Mothers of industry

Lady Charlotte Guest

Last updated: 04 March 2011

Most of the professions women take for granted today were completely male-dominated in the 19th century. Here are some exceptions.

Most positions of power were staffed by men, but several women showed their ability to make an impact and became trailblazers in their fields.

Lucy Thomas

Known as 'the mother of the coal industry', Lucy Thomas took over the running of her husband's business when he died in 1833, leaving her with an estate of under £1,000. He had discovered a rich coal seam in Merthyr and it became one of the most successful mines in Wales.

Women bosses were all but unheard of, but it was seen as acceptable for a widow to continue her husband's business. Although Lucy couldn't read or write, she had a great head for business. By the time of her death in 1847, she'd increased the worth of the business to over £11,000.

Lady Charlotte Guest

Born into the English aristocracy, Lady Charlotte Guest (pictured above) wasn't an obvious candidate as a translator of medieval Welsh. But, within 13 years of marrying John Josiah Guest in 1833, she had 10 children and had translated the Mabinogion folk tales.

Her husband was the owner of the world's largest ironworks, in Dowlais, and when he died in 1852, Charlotte took control of the business. She is best remembered for her philanthropic concerns for the workers in the area. Charlotte continued to run the works until she remarried in 1855.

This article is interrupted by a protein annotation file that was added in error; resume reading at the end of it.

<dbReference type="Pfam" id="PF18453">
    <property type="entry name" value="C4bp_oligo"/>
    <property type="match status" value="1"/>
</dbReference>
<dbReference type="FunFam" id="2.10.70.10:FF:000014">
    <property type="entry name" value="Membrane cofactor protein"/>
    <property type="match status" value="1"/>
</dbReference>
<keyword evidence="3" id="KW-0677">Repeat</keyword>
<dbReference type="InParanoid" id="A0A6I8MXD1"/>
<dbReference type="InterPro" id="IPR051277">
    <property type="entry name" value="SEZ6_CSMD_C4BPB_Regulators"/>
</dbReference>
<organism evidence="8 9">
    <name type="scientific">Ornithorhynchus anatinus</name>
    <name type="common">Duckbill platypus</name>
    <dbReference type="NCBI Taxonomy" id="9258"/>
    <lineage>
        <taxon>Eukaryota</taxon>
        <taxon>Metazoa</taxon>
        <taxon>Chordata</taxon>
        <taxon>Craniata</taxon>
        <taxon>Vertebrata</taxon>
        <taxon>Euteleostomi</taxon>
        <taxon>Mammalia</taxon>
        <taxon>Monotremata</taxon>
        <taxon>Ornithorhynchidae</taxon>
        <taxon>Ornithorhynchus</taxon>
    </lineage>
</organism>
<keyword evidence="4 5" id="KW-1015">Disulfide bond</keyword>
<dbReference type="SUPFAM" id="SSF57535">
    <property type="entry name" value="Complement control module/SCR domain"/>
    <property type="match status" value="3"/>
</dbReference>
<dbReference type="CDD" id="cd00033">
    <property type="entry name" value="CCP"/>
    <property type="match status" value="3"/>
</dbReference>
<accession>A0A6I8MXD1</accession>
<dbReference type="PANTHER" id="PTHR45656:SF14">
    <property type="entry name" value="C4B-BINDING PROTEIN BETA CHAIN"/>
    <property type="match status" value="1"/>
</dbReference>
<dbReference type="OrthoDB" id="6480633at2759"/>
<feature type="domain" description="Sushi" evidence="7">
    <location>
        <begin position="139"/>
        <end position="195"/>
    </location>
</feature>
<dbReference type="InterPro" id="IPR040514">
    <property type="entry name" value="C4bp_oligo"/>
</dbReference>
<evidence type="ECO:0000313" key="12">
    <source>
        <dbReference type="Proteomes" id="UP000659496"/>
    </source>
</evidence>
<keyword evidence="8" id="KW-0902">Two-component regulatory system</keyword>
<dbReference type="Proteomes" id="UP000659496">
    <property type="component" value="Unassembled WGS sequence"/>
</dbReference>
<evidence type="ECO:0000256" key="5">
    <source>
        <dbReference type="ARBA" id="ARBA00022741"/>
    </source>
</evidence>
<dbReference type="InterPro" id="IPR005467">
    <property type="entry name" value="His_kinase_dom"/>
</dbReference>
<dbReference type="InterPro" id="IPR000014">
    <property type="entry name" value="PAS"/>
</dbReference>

Amy Dilwyn

Swansea's Amy Dillwyn inherited a zinc factory in Llansamlet when her father died. Badly in debt, she turned the business around.

Although she was viewed as quite an eccentric and a maverick, Amy had amassed a fortune of over £100,000 when she died in 1935.

Frances Hoggan

Born in Brecon in 1843, Frances Hoggan became the first British woman, and only the second in Europe, to be awarded a degree in medicine. She completed the course in three years, instead of the usual six.

What wasn't widely known at the time was that she had given birth to an illegitimate child when she was about 17, and this baby was brought up by her mother, as Frances' sister. Having a child outside of marriage carried such a stigma at the time that it would have spelt the end of any career she might have had.

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